Archaeologists excavating a mass grave in the grounds of an Oxford college uncovered what could be a monument dating back 5,000 years.

The team unearthed between 30 and 40 bodies in the grounds of St John's College, Blackhall Road, in March and returned to the site to find out more.

They found evidence of what they believe to be a 150m circular "henge" monument dating back to about 3,000BC - making it just one of about a dozen such earthworks in the country.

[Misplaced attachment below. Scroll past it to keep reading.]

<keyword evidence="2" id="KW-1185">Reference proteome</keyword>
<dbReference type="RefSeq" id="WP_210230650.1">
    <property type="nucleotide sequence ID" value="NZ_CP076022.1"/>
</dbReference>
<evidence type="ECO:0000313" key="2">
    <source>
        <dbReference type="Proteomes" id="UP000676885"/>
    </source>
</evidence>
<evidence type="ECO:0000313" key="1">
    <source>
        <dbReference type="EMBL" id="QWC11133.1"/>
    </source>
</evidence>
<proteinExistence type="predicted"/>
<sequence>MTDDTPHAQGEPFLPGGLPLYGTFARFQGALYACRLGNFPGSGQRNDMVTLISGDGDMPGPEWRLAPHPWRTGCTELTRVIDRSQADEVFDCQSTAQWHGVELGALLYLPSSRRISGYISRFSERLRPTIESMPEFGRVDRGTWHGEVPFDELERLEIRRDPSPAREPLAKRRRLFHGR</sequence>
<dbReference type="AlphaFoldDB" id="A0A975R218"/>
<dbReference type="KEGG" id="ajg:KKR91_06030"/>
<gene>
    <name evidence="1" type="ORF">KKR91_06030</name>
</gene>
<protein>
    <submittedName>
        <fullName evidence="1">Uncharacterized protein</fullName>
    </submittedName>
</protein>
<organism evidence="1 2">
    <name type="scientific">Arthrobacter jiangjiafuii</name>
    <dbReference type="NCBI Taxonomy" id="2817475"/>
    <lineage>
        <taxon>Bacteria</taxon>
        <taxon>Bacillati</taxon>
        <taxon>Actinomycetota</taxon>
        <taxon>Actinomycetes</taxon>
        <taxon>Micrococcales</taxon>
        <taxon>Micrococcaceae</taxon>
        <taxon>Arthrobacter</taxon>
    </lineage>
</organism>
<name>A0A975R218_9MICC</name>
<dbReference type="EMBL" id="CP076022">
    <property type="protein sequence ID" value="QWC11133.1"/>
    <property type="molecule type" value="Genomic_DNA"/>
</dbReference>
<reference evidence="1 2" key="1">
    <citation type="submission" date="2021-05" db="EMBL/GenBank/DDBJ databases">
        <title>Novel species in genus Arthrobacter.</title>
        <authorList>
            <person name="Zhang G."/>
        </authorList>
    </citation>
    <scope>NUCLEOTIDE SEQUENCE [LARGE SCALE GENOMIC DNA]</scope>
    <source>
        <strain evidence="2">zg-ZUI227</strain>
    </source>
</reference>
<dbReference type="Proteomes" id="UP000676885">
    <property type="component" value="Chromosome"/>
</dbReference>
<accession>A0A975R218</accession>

Sean Wallis, Thames Valley Archaeological Services project manager, said: "Henges of any size are quite rare, there are probably 100 in the country."

Mr Wallis is pictured unearthing a deer antler digging tool at the site.

Henges, which take their name from Stonehenge, are man-made non-defensive ditches possibly used for ritual or ceremonial purposes